Art Attack is a true favorite for kids and adults alike; it’s educational and sparks a lot of creativity.
Horst “Janosch” Eckert is an illustrator and author who found fame with his illustrated children’s books The Trip to Panama and Post for the Tiger. In 1946 he studied pattern drawing with Gerhard Kadow, a Paul Klee student, before moving to Munich where he studied at the Academy of Fine Arts. In 1960 he published his first children’s book, The Story of Valek the Horse, but his most famous characters would soon become Schnuddel (a sweet and courageous little character who is smaller than a mouse, but a hundred times bigger than a mosquito), and the Tigerente (Tiger Duck), a wooden toy built on wheels, that joins Tiger, Günter Kastenfrosch (a frog) and Bear on all their adventures. Janosch has published more than 150 books, half of which have been translated into more than thirty languages. Janosch’s style is easily recognized, his characters are extremely gentle, colorful and lovable. The illustrations are soft and the stories are paced accordingly which has a calming effect on children, especially at bedtime, i.e. Traumstunde.
Janosch’s Traumstunde first aired in 1986 and the show reached a total of twenty-six episodes in which all of Janosch’s key-players make an appearance: Schnuddel, Bear, Tiger and Tigerente. The show invites its youngest (and oldest) fans to join their favorite characters on fantastical adventures, such as Tiger and Bear’s trip to Panama to find out what’s up with the bananas, or Hase Robinson (a rabbit) giving a pack of wild, unruly dogs a talking to. Each episode is announced by the “big, fat, forest bear,” and is narrated by a calming voice that works as the perfect preparation for lala land.
Löwenzahn is an edutainment show presented by Peter Lustig, a bearded fellow, fond of dungarees, who never lost his childlike curiosity. In the first episode, Peter decides to downsize and move from his house into a building container. Instead of buying new furniture, he uses furniture from his old house to fashion new pieces. He uses his old bed frame to create two single seats, and turns a row of chairs into stairs leading up to the building container’s roof. His closet is turned into a little outhouse, complete with an actual toilet and draining system and the obligatory tiny heart shaped windows, as you would see them in the outhouses of the Alps. He uses old vitrines to create windows and shelf space and he even has an urban garden on his rooftop.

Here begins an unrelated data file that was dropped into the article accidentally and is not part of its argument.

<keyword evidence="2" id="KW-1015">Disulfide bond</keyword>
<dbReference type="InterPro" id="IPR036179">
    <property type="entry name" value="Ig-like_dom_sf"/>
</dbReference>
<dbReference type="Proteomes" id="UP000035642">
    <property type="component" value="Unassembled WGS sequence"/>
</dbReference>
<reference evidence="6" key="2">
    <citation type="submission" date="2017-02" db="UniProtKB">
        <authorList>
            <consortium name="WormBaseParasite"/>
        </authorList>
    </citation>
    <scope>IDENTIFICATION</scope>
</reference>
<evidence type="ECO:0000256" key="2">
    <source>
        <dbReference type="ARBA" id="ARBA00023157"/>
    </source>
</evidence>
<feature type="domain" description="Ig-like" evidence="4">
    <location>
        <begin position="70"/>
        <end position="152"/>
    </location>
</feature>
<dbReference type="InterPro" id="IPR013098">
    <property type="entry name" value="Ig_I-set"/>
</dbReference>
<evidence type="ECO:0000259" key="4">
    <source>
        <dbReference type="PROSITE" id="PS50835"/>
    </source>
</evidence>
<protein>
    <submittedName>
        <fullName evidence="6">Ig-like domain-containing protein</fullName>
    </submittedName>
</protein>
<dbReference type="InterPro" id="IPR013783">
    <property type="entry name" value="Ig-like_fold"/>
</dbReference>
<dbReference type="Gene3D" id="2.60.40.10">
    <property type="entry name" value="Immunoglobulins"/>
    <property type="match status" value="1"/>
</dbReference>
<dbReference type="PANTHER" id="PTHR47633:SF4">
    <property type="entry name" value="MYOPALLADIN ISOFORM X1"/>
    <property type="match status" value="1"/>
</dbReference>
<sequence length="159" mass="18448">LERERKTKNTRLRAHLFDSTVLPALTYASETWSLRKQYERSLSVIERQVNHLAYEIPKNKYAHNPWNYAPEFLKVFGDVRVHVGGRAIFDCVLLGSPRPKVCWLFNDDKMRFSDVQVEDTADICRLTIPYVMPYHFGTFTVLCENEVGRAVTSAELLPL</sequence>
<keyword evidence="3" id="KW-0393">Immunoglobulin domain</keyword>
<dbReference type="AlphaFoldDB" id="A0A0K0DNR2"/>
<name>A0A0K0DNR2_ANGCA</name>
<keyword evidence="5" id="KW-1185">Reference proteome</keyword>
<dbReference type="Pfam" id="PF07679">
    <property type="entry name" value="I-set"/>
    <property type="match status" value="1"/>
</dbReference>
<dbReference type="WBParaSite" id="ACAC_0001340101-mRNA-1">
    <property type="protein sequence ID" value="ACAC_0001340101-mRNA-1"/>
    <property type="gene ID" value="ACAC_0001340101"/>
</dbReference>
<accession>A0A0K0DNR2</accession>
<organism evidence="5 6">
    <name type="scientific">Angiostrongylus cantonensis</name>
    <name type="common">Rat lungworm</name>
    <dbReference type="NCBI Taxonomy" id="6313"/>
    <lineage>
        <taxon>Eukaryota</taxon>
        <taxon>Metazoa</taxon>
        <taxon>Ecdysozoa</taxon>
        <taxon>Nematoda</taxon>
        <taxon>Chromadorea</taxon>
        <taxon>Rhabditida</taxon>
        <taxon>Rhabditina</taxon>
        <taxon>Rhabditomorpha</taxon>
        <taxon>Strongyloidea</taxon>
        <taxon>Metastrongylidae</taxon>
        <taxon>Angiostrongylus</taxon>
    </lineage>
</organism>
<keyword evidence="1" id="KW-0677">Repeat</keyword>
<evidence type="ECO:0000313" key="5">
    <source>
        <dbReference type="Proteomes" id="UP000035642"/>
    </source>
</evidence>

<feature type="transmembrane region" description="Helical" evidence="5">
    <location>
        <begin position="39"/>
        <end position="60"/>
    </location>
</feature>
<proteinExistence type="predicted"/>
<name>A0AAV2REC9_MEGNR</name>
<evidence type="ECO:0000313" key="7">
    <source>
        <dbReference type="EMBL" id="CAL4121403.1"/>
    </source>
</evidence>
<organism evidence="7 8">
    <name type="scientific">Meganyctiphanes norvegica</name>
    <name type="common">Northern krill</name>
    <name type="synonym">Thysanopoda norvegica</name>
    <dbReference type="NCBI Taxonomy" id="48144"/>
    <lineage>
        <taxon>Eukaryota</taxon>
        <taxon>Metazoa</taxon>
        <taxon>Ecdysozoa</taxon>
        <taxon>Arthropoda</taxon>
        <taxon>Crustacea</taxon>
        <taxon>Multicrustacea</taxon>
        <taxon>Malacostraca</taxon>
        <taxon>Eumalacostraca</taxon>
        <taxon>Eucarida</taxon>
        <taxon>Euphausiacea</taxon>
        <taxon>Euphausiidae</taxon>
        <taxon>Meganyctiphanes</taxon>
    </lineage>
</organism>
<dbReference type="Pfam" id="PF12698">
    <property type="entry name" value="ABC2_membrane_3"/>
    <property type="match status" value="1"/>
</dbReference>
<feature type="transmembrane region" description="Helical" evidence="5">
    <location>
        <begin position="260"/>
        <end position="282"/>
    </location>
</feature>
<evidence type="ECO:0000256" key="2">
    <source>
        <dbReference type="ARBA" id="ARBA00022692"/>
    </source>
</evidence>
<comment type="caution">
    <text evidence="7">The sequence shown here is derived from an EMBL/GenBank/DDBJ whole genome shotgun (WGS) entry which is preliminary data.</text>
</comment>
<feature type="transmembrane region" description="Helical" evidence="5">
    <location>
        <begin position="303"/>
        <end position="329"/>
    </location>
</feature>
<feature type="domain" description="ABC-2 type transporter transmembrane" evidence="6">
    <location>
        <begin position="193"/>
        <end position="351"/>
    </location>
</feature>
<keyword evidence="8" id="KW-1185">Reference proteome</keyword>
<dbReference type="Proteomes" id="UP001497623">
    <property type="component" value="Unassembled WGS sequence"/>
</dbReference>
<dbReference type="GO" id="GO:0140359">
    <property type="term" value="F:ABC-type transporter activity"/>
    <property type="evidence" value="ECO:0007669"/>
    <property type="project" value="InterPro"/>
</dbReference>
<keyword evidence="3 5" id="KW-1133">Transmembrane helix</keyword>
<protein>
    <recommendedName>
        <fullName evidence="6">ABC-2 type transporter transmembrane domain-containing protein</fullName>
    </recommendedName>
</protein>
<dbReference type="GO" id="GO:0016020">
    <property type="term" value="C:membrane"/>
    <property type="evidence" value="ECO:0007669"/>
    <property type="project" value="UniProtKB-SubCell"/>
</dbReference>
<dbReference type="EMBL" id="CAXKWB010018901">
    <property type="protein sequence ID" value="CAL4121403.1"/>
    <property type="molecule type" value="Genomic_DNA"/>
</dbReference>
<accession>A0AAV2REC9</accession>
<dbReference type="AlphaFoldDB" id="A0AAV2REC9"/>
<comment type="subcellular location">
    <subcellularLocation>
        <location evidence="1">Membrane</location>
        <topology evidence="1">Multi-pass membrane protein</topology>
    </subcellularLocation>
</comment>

Löwenzahn’s Peter Lustig teaches children and adults how to live self-sufficiently and turn old things into new inventions. Each episode is built on one specific topic Peter explores; he takes his viewers into museums, theatres and other places to show his fans what happens behind the scenes. In most episodes, a fun, short animation or cartoon story elaborates on the topics discussed. Although the target audience are pre-schoolers and elementary school students, some of the biggest Löwenzahn fans are well over thirty.
Since 1971, Sunday mornings in Germany have been reserved for one thing and one thing only: Die Sendung mit der Maus! Similar to Löwenzahn, this is a show the entire family can enjoy. Die Sendung mit der Maus is built on “Lach-und-Sachgeschichten “ (Laughing and Learning Stories), which are separated with fun little “spots” of the mouse character, the little blue elephant or the yellow duck. The laughing stories usually come in the form of illustrated stories or cartoons that present children’s songs and poetry, and mini-series featuring characters such as Käpt’n Blaubär (Captain Bluebear). Käpt’n Blaubär is probably the most popular of all Die Sendung mit der Maus miniseries. He lives in his cutter boat “Elvira” with his grandchildren Lukas, Daniel and Vanessa and his dim-witted friend, the rat Hein Blöd (Hein Stupid). He is known to tell tall tales of his times at sea, which are usually presented in cartoon style, where Käpt’n Blaubär and his family are portrayed by puppets.
Each episode incorporates two learning stories, the topics of which are varied. The learning stories will teach you everything you need to know about how a toaster is made, how holes get into the cheese, who puts the stripes into your toothpaste and who makes chewing gum (and how it can later be removed from the pavement). The learning stories often take the viewers on a tour through production factories to teach them the entire process of making cheese, a coffee machine or an airbus. But they also focus on historical events, like the Roman times, the Chernobyl disaster or the aftermaths of World War II. Before the start of each episode, the subjects that will be discussed are first introduced in German, and then in a foreign language.
This is one of those rare series that’s entertaining, educational and incredibly interesting—if your children are only permitted a certain amount of TV time, make sure to use some of that up with Die Sendung mit der Maus.